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so i think there's some good evidence that the product and the marketing initiatives might be working this time on the healthier store base. but the competitive environment is getting a lot tougher in the back half with jcpenney with some of their peers in the mall. i do worry we're going to have to see more in the back half. >> aren't they locking in effectively a very good team around them with the relationship they have with people like h & m? >> that's right. so those have worked out very well for them. and like i said, i think a lot of that is already priced into the stock. the other thing to look at is a couple of years ago, they put together six quarters of negative comps before things started going wrong again. so i think we're taking a little bit of a wait-and-see approach, especially at this valuation, to see that this is not just a
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two-quarter phenomena of good weather in the first quarter and some strong fashion trends in the spring. >> thanks to you both. appreciate it. coming up, after falling to all-time lows, when will shares of groupon bottom out? you want to hear one analyst's latest call on the stock and how low he thinks groupon can go. also ahead, the road to the white house meets the race to get fit. we'll talk with p90x founder, tony horton. paul ryan apparently has 6% to 8% body fat. very impressive. another look at futures as we head to the final trading session of the week. looking at a mixed bag. more "squawk on the street" straight ahead. ♪ [ male announcer ] aggressive styling. a more fuel-efficient turbocharged engine. and a completely redesigned interior.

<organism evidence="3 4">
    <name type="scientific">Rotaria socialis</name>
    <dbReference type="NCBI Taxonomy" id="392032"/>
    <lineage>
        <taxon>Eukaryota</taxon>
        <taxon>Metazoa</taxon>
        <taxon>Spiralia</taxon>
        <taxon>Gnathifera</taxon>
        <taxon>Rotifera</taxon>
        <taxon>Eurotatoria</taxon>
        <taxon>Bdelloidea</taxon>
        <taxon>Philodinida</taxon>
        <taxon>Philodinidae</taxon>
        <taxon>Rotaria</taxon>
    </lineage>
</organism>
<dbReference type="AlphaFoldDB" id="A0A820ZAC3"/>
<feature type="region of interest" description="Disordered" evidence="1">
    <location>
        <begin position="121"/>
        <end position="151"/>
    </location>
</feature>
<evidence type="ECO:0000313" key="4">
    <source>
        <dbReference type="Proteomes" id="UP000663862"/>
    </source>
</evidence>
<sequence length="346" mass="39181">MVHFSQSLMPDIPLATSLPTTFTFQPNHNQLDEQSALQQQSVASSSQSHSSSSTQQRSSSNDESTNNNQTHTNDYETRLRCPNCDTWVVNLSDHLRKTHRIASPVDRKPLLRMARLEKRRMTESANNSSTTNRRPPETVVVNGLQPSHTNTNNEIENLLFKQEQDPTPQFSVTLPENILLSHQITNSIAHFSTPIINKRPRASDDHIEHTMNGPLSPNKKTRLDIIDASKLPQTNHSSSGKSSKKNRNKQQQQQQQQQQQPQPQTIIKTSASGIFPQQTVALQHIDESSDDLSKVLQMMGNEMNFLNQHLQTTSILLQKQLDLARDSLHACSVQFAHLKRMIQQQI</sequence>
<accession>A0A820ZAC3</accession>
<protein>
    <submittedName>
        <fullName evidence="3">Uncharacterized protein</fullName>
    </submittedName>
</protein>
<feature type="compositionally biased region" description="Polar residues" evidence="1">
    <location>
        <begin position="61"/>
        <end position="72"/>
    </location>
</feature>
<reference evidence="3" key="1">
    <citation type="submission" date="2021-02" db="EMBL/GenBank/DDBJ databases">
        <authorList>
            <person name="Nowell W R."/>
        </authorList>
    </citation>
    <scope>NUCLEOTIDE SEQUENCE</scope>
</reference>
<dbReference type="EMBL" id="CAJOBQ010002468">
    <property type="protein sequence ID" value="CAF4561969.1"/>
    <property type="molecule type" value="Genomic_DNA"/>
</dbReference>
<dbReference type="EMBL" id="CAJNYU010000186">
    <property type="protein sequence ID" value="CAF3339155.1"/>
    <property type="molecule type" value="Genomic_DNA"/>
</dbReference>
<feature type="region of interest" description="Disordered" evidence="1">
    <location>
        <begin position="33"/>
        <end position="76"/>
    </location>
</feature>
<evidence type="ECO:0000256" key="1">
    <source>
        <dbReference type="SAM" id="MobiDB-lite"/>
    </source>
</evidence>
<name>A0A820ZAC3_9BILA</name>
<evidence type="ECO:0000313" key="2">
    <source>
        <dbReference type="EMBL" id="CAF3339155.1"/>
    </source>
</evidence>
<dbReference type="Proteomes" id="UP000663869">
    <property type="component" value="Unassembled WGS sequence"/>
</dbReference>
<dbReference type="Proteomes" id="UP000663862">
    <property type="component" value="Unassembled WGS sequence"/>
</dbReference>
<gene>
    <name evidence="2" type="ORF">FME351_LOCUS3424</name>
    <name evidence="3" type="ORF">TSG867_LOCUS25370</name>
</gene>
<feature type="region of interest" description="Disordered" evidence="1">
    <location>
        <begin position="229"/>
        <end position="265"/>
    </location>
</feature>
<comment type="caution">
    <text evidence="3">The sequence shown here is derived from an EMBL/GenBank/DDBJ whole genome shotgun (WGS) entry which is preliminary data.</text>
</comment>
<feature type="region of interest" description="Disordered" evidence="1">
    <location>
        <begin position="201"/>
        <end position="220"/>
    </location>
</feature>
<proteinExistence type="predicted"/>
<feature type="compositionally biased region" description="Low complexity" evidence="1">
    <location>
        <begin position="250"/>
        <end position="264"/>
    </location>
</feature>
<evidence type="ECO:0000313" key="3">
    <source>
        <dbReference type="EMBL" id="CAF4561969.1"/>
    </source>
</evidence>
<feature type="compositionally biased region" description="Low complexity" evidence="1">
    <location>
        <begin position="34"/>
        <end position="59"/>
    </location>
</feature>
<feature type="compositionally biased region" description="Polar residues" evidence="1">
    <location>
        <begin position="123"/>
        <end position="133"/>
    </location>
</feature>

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♪ there's now evidence of facebook's ceo mark zuckerberg is taking notice of his company's sinking stock price. "the wall street journal" reporting that zuckerberg told employees in a companywide meeting earlier this month that it may be painful to watch as investors continue to retreat from the stock. the companywide meeting, part of a new effort to boost employee morale. that brings us to this morning's "squawk on the tweet" question. what should mark zuckerberg do to boost employee morale at facebook? tweet us. we've got your responses throughout the morning.